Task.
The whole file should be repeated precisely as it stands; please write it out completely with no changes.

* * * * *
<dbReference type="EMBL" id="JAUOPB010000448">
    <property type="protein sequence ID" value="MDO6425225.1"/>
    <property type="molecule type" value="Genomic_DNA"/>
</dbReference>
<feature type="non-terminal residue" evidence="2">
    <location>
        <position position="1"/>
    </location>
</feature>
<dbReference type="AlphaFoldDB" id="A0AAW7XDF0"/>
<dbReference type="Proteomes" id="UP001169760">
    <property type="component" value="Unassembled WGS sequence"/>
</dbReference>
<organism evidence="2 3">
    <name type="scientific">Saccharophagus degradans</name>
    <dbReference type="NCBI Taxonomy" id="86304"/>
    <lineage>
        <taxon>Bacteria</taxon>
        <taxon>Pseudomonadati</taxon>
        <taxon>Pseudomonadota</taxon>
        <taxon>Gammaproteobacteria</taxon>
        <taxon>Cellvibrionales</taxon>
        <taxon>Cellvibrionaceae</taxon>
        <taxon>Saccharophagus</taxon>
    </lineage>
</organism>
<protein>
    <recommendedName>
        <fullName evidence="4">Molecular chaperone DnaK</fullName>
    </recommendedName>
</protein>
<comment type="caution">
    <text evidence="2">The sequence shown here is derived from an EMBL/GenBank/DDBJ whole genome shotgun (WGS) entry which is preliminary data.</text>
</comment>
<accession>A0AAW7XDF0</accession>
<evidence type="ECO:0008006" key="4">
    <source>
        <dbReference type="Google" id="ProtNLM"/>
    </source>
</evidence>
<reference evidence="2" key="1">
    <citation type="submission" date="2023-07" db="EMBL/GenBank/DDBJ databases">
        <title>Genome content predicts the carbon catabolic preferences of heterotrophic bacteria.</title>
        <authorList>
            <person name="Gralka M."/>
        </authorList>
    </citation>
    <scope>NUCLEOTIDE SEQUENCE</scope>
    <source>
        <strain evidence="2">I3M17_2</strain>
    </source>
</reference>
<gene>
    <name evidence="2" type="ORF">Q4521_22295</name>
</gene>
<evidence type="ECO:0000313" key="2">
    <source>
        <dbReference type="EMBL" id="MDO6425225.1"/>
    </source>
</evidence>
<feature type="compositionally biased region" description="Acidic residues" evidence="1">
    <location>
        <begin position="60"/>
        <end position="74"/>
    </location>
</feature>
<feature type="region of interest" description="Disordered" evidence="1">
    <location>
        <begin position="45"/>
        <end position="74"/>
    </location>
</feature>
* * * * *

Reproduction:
<dbReference type="EMBL" id="JAUOPB010000448">
    <property type="protein sequence ID" value="MDO6425225.1"/>
    <property type="molecule type" value="Genomic_DNA"/>
</dbReference>
<feature type="non-terminal residue" evidence="2">
    <location>
        <position position="1"/>
    </location>
</feature>
<dbReference type="AlphaFoldDB" id="A0AAW7XDF0"/>
<dbReference type="Proteomes" id="UP001169760">
    <property type="component" value="Unassembled WGS sequence"/>
</dbReference>
<organism evidence="2 3">
    <name type="scientific">Saccharophagus degradans</name>
    <dbReference type="NCBI Taxonomy" id="86304"/>
    <lineage>
        <taxon>Bacteria</taxon>
        <taxon>Pseudomonadati</taxon>
        <taxon>Pseudomonadota</taxon>
        <taxon>Gammaproteobacteria</taxon>
        <taxon>Cellvibrionales</taxon>
        <taxon>Cellvibrionaceae</taxon>
        <taxon>Saccharophagus</taxon>
    </lineage>
</organism>
<protein>
    <recommendedName>
        <fullName evidence="4">Molecular chaperone DnaK</fullName>
    </recommendedName>
</protein>
<comment type="caution">
    <text evidence="2">The sequence shown here is derived from an EMBL/GenBank/DDBJ whole genome shotgun (WGS) entry which is preliminary data.</text>
</comment>
<accession>A0AAW7XDF0</accession>
<evidence type="ECO:0008006" key="4">
    <source>
        <dbReference type="Google" id="ProtNLM"/>
    </source>
</evidence>
<reference evidence="2" key="1">
    <citation type="submission" date="2023-07" db="EMBL/GenBank/DDBJ databases">
        <title>Genome content predicts the carbon catabolic preferences of heterotrophic bacteria.</title>
        <authorList>
            <person name="Gralka M."/>
        </authorList>
    </citation>
    <scope>NUCLEOTIDE SEQUENCE</scope>
    <source>
        <strain evidence="2">I3M17_2</strain>
    </source>
</reference>
<gene>
    <name evidence="2" type="ORF">Q4521_22295</name>
</gene>
<evidence type="ECO:0000313" key="2">
    <source>
        <dbReference type="EMBL" id="MDO6425225.1"/>
    </source>
</evidence>
<feature type="compositionally biased region" description="Acidic residues" evidence="1">
    <location>
        <begin position="60"/>
        <end position="74"/>
    </location>
</feature>
<feature type="region of interest" description="Disordered" evidence="1">
    <location>
        <begin position="45"/>
        <end position="74"/>
    </location>
</feature>